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Lawmakers Level Withering Criticism Against State Agency Responsible For Medical Pot Rules

| February 5, 2018

Sen. Kevin Rader, a Delray Beach Democrat who is a chairman of the committee, did not take kindly to health officials not responding to his committee's letters. (Facebook)

Sen. Kevin Rader, a Delray Beach Democrat who is a chairman of the committee, did not take kindly to health officials not responding to his committee’s letters. (Facebook)

A joint legislative oversight committee delivered a public shaming to Florida pot czar Christian Bax on Monday, repeatedly chiding the state health official and others as they sat silently while the panel shredded regulations intended to carry out a constitutional amendment that broadly legalized medical marijuana.

In four separate unanimous votes, the Joint Administrative Procedures Committee objected to a litany of elements included in rules issued by the Office of Medical Marijuana Use, which Bax heads.

The items under scrutiny ranged from identification cards for caregivers of sick patients to a provision banning applicants seeking medical-marijuana licenses from amending their applications. The prohibition conflicts with state law requiring state agencies to give applicants time to correct errors or provide additional information.

Sen. Kevin Rader, a Delray Beach Democrat who is a chairman of the committee, and other lawmakers are angry that Bax and Department of Health lawyers refused to respond to more than a dozen letters from the committee over the past four months identifying concerns with the rules, which went into effect late last year.

Rader also appeared especially incensed by a letter sent to the committee on Friday by Department of Health General Counsel Nichole Geary, the first response from the agency since the committee began demanding answers in October. Geary said changes sought by the oversight committee “will cause further delay of the next application cycle” and will “delay development of the general patient safety regulatory scheme” related to items such as edible marijuana and pesticides.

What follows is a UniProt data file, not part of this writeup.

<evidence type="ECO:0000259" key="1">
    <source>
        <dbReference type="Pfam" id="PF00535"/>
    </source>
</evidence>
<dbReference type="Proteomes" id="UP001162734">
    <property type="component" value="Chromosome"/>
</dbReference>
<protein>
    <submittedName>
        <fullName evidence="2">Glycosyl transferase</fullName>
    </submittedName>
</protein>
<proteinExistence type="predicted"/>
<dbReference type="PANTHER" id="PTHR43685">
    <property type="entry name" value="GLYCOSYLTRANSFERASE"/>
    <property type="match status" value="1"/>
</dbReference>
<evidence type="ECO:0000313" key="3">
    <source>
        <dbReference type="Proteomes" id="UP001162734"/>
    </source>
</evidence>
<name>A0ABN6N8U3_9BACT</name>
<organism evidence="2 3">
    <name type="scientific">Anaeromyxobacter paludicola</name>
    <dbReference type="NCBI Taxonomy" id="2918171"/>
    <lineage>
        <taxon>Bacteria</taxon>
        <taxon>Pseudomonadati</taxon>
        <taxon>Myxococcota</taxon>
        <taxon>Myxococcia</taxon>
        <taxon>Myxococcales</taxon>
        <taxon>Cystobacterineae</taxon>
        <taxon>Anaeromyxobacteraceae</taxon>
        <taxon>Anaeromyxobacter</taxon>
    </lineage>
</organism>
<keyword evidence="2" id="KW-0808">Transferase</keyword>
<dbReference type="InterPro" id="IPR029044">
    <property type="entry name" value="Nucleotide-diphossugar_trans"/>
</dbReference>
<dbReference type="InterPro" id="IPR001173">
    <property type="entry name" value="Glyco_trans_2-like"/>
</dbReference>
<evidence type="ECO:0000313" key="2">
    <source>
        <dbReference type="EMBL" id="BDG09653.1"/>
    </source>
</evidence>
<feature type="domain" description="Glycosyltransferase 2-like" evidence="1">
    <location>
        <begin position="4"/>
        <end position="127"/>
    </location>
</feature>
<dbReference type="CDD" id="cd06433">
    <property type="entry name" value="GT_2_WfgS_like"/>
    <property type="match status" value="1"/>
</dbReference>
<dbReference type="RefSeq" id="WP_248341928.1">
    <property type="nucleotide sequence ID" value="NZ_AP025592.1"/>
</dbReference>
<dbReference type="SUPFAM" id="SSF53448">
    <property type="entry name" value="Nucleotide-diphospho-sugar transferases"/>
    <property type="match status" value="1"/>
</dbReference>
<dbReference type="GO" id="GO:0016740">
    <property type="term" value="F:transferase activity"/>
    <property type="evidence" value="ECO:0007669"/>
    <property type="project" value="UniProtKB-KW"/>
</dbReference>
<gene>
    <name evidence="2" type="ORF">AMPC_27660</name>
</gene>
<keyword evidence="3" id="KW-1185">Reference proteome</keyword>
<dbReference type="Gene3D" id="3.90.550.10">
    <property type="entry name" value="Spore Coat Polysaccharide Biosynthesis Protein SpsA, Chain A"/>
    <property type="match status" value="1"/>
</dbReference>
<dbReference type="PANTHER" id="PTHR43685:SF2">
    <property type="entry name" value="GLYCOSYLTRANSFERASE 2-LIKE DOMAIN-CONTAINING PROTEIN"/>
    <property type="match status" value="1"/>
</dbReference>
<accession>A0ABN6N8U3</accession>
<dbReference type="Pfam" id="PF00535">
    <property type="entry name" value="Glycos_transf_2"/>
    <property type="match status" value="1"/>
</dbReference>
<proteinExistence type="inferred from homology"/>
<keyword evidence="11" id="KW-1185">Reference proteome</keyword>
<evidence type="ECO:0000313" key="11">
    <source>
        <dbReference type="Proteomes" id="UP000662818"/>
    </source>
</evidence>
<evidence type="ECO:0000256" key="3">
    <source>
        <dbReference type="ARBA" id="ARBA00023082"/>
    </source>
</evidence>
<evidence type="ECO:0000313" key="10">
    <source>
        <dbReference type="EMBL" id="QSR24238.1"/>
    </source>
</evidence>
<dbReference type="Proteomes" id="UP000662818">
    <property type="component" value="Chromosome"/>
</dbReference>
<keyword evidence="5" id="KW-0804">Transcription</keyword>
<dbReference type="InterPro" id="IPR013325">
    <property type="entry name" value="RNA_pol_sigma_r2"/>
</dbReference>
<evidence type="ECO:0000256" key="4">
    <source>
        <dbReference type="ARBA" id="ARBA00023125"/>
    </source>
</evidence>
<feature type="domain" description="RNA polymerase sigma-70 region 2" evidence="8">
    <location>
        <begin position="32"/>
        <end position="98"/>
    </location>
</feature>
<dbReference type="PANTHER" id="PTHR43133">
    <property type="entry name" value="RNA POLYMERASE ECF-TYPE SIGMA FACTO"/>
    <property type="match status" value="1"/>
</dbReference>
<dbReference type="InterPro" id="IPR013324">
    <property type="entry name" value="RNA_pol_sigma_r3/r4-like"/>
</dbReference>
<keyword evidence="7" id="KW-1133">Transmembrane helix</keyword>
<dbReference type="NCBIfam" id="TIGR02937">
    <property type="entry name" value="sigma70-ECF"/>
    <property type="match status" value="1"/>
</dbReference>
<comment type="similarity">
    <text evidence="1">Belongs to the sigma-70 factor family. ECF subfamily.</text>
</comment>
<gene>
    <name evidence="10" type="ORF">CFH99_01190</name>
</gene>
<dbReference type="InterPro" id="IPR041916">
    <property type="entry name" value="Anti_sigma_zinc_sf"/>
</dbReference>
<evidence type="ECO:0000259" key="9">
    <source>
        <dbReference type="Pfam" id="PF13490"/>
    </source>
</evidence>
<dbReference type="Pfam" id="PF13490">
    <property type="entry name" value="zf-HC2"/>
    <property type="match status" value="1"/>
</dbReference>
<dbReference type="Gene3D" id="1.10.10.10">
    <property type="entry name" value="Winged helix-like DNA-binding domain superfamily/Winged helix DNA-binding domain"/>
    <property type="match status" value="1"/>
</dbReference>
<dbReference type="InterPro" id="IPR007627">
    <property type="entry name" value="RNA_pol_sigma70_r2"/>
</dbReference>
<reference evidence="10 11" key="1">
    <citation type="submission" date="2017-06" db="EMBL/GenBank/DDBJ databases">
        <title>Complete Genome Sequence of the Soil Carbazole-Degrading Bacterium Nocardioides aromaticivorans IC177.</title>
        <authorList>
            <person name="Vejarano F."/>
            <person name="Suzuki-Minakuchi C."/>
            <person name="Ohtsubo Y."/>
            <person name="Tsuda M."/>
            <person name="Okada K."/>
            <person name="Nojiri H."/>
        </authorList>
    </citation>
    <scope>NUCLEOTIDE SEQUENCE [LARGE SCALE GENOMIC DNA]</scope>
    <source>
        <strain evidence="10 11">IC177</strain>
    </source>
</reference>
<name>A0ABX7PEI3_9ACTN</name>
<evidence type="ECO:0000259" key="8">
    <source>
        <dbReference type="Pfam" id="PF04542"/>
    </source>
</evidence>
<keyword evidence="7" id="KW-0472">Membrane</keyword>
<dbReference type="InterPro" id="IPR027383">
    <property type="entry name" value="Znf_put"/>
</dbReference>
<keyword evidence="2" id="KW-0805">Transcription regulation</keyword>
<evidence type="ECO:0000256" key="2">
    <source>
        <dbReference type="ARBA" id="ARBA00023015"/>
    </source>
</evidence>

“Frankly, I find these comments to be disingenuous and insulting to the committee,” Rader said at the outset of Monday’s meeting.

The health department was aware of the committee’s concerns for months, Rader said.

“And then has the audacity to blame the committee and our staff for delaying the process,” the senator continued, condemning the health department for adopting a strategy of blaming delays in the rollout of the regulations “on anything but itself.”

Health officials had blamed delays on a lawsuit challenging a provision of a 2017 law that requires one of 10 new marijuana licenses to go to a black farmer who meets certain conditions. A Tallahassee judge recently blocked that portion of the law from going into effect. Bax’s office also said Hurricane Irma caused other delays in the rollout of the rules.

“At some point I would hope the department would stop looking for a scapegoat and just do its job,” Rader said.